I recently received an email from a guy challenging the legitimacy of organizing into value streams and lean accounting. The linchpin of his argument: "I can't find anything saying Toyota has done any of that". This seems to be a fairly common view - something of a Toyota acid test for all things lean. Of course, at the same time the most common arguement offered up in resistance to lean is, "We're different - we aren't like Toyota."
Seems to me if we want to get all Toyota-y about things we have to take Shingo's words to heart when he wrote, "We have to grasp not only the Know-How but also Know-Why."
Most plants are very much unlike Toyota plants, because making cars has some very unique characteristics - like one value stream per plant. That's the nature of the auto industry. It's tough enough to make one type of car, let alone making a bunch of them. When the auto companies make more than one model under one roof, even Toyota can only do it when the cars are very similar. They don't make full size pick-ups and small sedans on the same lines, or even in the same plant.
Most manufacturers make something with a lot fewer parts than cars; and they make more than one product type - hence the need for value streams. An auto plant basically has one big value stream map, and all of the costs in the plant are incurred somewhere along that map. Most plants - with multiple value streams - have a trickier challenge with costs: To figure out which value streams go with which costs.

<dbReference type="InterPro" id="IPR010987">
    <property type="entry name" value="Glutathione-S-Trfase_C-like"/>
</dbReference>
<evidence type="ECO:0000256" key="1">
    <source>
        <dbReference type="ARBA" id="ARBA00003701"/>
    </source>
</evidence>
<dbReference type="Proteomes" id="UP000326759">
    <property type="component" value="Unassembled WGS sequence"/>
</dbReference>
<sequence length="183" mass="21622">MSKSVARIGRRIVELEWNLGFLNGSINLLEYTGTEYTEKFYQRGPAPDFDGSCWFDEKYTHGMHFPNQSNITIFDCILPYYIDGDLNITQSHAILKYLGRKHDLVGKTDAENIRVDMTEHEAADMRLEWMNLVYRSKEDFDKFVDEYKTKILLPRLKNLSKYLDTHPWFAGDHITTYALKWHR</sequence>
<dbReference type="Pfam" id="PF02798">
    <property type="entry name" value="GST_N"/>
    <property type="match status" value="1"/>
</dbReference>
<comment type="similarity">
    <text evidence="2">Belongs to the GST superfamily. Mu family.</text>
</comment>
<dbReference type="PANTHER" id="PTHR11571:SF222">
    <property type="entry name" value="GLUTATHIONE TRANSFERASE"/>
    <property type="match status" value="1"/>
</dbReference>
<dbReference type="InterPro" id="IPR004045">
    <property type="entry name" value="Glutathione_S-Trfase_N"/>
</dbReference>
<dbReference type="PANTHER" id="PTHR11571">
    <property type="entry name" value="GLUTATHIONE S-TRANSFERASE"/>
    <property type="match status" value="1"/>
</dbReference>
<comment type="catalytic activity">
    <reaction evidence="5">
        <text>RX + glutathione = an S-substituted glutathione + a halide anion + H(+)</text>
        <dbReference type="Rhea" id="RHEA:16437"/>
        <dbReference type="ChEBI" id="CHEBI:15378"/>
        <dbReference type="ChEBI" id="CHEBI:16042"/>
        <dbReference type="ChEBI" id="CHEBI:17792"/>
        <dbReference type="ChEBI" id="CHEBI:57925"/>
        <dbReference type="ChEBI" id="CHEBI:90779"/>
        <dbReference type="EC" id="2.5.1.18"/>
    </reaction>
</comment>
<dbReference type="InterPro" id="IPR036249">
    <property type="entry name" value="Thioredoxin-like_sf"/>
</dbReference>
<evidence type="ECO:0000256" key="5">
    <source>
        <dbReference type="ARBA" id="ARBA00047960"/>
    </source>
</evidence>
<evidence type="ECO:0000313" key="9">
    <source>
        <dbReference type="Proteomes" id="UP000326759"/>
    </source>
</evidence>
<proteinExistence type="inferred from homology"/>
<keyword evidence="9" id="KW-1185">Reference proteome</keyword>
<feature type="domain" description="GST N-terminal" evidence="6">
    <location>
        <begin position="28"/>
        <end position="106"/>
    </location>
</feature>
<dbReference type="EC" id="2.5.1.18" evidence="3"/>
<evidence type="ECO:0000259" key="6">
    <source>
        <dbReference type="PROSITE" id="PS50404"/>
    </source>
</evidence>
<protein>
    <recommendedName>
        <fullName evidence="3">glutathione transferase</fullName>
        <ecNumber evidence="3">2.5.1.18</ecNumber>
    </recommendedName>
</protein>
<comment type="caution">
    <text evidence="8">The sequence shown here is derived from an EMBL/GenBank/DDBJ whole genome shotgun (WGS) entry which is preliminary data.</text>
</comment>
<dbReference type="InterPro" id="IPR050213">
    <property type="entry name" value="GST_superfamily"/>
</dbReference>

In fact, there are a lot of things that are easier in a Toyota plant than in most plants - kanbans, for instance, and heijunka. When everything in the plant is flowing to one place - one assembly point - these tools are a whole lot simpler than when they can flow to multiple points with differing demand volumes and rates of demand variability. Doesn't mean the underlying principles don't apply - Shingo's "Know Why" - but it does mean the math and application techniques have to be different.
I wouldn't dream of taking anything away from Toyota. Making cars is tough, and them conjuring up the principles of lean changed the world. That said, however, using Toyota as the acid test for whether something is lean or not is rather naive and intellectually lazy.
In most companies and most plants, asking 'what would Toyota do?' is the appropriate question - not 'what did Toyota do?' And when you head down that path, you inevitably get to things like value stream organizational structures, lean accounting and a whole lot of other managerial and shop floor techniques that you won't find in a Toyota plant.